The accelerometer 16 is positioned within the casing of the cardiac stimulator or pacer and is coupled to the microprocessor based controller 18 through an analog/digital convertor 26 and filters further described below. The accelerometer 16 provides a signal that is processed to provide a non-intrusive measure of pulse pressure during a cardiac cycle. The casing of the cardiac pacer 10 is implanted in a surgically made pocket, typically in either the left or right shoulder region of the patient. By positioning the accelerometer 16 in the casing (not shown) of the cardiac pacer 10, the accelerometer 16 generates a global signal associated with various atrial and ventricular events. A globalized signal is preferred over a localized signal (a signal transmitted from an accelerometer in direct contact with an outer wall of the heart). The signal from the accelerometer 50 may also be used to evaluate levels of physical activity, thereby identifying periods in which physical activity is low.
An analog signal of the accelerometer 16 comprises events associated with heart sounds, compressions, blood fluid motions and/or cardiac wall accelerations and decelerations caused from cardiac activity along with motion artifacts and respiratory events. Intermediate the accelerometer 16 and the microprocessor based controller 18 a preconditioning filter 28, low pass filter 30, bandpass filter 32 and analog-to-digital (A/D) converter 26 are electrically coupled therebetween. The raw or analog signal transmitted from the accelerometer 16 passes through the preconditioning filter 28 and low pass filter 30 to produce a first derivative of the low pass filter signal.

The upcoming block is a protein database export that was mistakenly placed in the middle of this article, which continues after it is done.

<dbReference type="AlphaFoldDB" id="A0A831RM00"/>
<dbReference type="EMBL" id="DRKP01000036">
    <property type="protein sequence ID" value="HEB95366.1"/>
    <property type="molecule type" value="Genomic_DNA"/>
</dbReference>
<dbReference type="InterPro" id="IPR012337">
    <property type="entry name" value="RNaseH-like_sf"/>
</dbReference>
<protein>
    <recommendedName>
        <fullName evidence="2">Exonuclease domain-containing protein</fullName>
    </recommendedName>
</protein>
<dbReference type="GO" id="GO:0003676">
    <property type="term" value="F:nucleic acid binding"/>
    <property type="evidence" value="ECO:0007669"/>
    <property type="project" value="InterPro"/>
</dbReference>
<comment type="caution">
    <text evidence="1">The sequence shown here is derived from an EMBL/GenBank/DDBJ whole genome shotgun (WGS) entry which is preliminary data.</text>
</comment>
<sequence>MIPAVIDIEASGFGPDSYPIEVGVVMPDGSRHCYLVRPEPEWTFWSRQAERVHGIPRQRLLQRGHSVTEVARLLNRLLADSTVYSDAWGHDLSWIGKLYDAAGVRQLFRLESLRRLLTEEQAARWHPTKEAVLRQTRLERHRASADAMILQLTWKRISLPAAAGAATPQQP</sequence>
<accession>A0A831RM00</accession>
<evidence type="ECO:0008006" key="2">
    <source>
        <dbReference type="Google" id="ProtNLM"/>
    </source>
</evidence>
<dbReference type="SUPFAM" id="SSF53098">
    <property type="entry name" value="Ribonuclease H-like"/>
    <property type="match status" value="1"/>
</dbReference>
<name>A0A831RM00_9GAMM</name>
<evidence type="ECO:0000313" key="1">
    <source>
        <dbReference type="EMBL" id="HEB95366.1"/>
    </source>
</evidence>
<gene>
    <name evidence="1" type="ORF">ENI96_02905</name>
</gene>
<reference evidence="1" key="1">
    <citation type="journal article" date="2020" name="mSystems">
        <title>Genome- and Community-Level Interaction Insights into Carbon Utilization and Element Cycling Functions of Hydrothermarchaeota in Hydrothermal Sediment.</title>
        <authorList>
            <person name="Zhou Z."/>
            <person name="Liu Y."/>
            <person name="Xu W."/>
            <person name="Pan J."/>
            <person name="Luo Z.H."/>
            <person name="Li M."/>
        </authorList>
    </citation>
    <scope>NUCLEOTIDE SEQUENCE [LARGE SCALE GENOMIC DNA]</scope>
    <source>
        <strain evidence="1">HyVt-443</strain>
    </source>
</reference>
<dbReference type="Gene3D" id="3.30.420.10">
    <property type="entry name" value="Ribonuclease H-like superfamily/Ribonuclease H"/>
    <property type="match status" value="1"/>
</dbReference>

The first derivative of the low pass filter signal then passes through a bandpass filter and is digitized by an analog to digital (A-D) converter at 26. Preconditioning and filtering of the accelerometer signal enhances the pre-ejection accelerometer signature portion of the signal that is due to the on-set of ejection and further filters out other extraneous events. In this manner, a waveform is produced representative of pulse pressure, eliminating non-essential frequencies utilizing the bandpass filter 32 and eliminating the higher frequency components utilizing the low pass filter 30. The digital waveform is then transmitted from the A/D converter 26 to the microprocessor based controller 18, wherein the waveform first passes through an auto regressive analysis 34 using well-known Levinson or the Yule-Walker algorithms from autocorrelation lags of the accelerometer signal derived during the time of the main lobe of the energy signal. A discrete set of reflection coefficients representing the reference signal result. This coefficient set is fed to an inverse linear filter predictor 36.
The resulting coefficients then pass through an inverse linear predictor filter which produces an output indicative of the intensity or ongoing intensity energy level of the accelerometer signal as a function of time. The absolute value of this output is then subjected to a multiplier 40. The time of maximum absolute value of the spike corresponds to the time of minimum error with respect to the beginning of ejection. The preferred implementation of the inverse filter is that of an FIR lattice filter. This implementation results in a structure that is maximally numerically stable, since stable filters result in coefficient multiplication operations that are bounded in absolute value by 1.